Sunday, 2 October 2016

Helping hands

There's an expectation these days that when someone is given help they automatically assume that they should repay that assistance, whether by cash, goods, or by doing a favour in return.
Indeed, a lot of people do expect to be compensated for their help, even if it's just a matter of a couple of beers.
I'm not like that. If I can help someone, I'll do it because it's the right thing to do.

There's a movement known as 'Pay it forward' which is about doing things for others with no reward other than the hope that the person who has been helped goes on to do the same thing for others.
This is all well and good, but sometimes the attitude of those who practice this is that if they do these things, they will be repaid in some way in the future; like collecting on some sort of cosmic debt.
I have a problem with this way of thinking. To my mind the whole concept of 'Pay it forward' should be completely selfless. Sure I have no problem picking and choosing who or when I help, but when I do it's never with any expectation that it will come back to me.
While I firmly believe in karma, I certainly don't see it as a sort of savings account where you put good deeds in so you can draw them out later when you're going through a bad patch or just fancy a bit of good luck.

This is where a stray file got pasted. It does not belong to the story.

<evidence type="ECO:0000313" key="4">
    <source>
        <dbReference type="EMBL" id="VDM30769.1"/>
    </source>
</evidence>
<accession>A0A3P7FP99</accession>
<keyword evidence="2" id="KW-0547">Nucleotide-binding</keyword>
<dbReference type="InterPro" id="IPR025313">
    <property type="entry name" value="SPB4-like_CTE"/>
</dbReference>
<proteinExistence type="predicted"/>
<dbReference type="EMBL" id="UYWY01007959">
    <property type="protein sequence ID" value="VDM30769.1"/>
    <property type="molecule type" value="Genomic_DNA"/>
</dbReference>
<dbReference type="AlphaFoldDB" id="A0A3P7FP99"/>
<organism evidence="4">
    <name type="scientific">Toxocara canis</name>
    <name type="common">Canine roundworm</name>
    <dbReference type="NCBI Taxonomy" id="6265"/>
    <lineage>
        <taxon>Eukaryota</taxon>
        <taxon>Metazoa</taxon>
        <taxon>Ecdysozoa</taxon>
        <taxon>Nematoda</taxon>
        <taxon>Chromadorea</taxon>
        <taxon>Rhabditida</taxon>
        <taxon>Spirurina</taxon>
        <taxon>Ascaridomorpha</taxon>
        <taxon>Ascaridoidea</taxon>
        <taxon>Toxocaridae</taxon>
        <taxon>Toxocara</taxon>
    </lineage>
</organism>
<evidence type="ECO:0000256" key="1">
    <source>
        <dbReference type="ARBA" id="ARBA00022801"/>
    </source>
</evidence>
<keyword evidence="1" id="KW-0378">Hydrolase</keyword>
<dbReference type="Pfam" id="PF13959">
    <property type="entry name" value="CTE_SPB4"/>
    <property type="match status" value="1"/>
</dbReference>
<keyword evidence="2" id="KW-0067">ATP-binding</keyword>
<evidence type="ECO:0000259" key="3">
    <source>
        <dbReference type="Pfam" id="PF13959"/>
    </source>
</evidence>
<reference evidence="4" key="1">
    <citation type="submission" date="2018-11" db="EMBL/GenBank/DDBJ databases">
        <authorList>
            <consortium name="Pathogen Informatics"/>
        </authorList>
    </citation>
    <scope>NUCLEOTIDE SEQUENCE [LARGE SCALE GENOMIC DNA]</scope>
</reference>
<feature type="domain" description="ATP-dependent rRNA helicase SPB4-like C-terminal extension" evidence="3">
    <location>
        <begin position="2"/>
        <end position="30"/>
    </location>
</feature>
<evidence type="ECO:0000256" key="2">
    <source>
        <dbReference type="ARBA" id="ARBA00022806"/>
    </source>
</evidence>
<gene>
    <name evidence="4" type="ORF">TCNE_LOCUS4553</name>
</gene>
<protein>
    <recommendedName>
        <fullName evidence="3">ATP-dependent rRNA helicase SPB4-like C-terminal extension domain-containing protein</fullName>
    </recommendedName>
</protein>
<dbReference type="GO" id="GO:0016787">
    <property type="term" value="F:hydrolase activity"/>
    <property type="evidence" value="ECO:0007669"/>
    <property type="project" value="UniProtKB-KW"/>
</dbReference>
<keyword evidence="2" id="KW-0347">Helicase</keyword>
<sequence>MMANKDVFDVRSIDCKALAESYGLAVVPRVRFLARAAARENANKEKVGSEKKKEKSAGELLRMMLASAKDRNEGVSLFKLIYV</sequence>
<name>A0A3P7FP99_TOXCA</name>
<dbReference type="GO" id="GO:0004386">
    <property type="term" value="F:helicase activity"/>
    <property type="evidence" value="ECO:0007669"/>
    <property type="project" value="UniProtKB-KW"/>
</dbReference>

If I did, I'd be out there helping the needy every weekend in the hope that one day I'll have saved enough credit for Melissa Fumero to suddenly appear at my door feeling horny and wearing nothing but a big smile.
Nice idea, but I don't think it works like that.

I like it when I'm in a position to help someone because it makes me feels useful. I like being able to make a positive difference to someone's day. Not because I enjoy basking in some warm glow of self-righteousness, but because I believe that in these dark days of rampant me-ism it's good to spread a little humanity.
There's far too much greed and self-interest around - so many people who frankly couldn't give a toss about anyone else as long as they're alright, and I find that very sad.
So when I decide to help someone, the only thing I hope for in return is that that person goes on to help someone else in whatever way they're able to, thus passing on the good deed.
Under all the world-weary cynicism I wear on the outside, I still cling tightly to the hope that there are enough decent people around to ensure that all those bastards who devote their lives to being shitty to others don't ever win.